Non-Intervention: Key Principle Barrier to ASEAN Integration

  • Share this:
Non-Intervention: Key Principle Barrier to ASEAN Integration

ASEAN is one form of regionalism in Southeast Asia. The emergence of new actors in global politics has created new priorities, one of which is regional integration. The existence of this regional organization, in turn, will contribute to the national interests of each member country. It is expected that various cooperation within this organization will be able to maintain the stability of the regionalism process.

In the process of its formation, the presence of ASEAN cannot be separated from the Cold War rivalry. Therefore, it is not surprising that many regional organizations that emerged during the Cold War era were not far from the issue of politics and security. The development of regionalism in this era was based on several factors. First, there are similarities in terms of history and common problems among regional countries. Second, the interconnectedness of regional countries is greater than that of countries outside the region. Finally, the existence of international organizations provides a platform for establishing common rules of the game.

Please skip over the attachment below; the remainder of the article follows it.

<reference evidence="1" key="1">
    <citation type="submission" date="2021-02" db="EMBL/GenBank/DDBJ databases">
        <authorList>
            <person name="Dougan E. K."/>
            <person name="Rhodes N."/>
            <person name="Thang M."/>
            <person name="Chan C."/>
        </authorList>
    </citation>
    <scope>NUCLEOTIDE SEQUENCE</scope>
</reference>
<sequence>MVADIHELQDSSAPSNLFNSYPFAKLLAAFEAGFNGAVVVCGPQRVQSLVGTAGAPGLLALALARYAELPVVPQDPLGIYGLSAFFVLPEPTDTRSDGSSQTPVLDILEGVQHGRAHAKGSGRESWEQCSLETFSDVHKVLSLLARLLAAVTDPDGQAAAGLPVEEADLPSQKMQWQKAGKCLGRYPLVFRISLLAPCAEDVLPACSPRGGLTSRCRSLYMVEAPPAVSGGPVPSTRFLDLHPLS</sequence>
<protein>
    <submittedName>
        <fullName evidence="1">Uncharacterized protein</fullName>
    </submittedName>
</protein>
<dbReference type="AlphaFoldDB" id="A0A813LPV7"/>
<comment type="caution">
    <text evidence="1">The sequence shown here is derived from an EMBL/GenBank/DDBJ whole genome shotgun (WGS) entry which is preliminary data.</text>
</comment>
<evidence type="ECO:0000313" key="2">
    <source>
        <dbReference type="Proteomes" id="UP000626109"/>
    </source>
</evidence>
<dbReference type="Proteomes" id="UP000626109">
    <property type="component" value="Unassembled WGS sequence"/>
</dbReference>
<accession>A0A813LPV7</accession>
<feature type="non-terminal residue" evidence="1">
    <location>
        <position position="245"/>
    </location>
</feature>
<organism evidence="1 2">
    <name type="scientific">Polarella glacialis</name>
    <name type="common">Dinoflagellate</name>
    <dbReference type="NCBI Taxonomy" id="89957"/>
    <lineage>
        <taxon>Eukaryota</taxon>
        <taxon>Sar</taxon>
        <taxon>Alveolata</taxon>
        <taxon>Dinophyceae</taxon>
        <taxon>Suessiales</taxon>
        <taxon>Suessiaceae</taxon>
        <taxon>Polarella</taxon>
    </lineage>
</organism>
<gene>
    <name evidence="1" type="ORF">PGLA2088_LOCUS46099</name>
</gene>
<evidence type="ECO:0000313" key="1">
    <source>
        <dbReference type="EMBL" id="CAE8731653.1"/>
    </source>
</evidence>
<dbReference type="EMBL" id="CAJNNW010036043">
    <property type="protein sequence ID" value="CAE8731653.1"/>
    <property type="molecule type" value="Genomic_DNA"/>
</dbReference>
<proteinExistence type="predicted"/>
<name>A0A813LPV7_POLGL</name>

As a regional organization, there are still many parties who see ASEAN walking in place. With its original goal of preventing communist entry into Southeast Asia, ASEAN has yet to make a significant contribution to regional integration. One of the biggest obstacles is ASEAN's principle of non-interference.

Regional Integration that Should be Established

In general, the existence of regional organizations is able to increase regional integration because of the cooperation carried out in these organizations. In addition, regional organizations should provide exclusivity to its members in certain matters, such as providing convenience to its members in removing trade barriers, but not to non-member countries. In this case, ASEAN already has a visa-free policy between ASEAN countries for 30 days, but such integration policies are still very limited and not yet fragmented.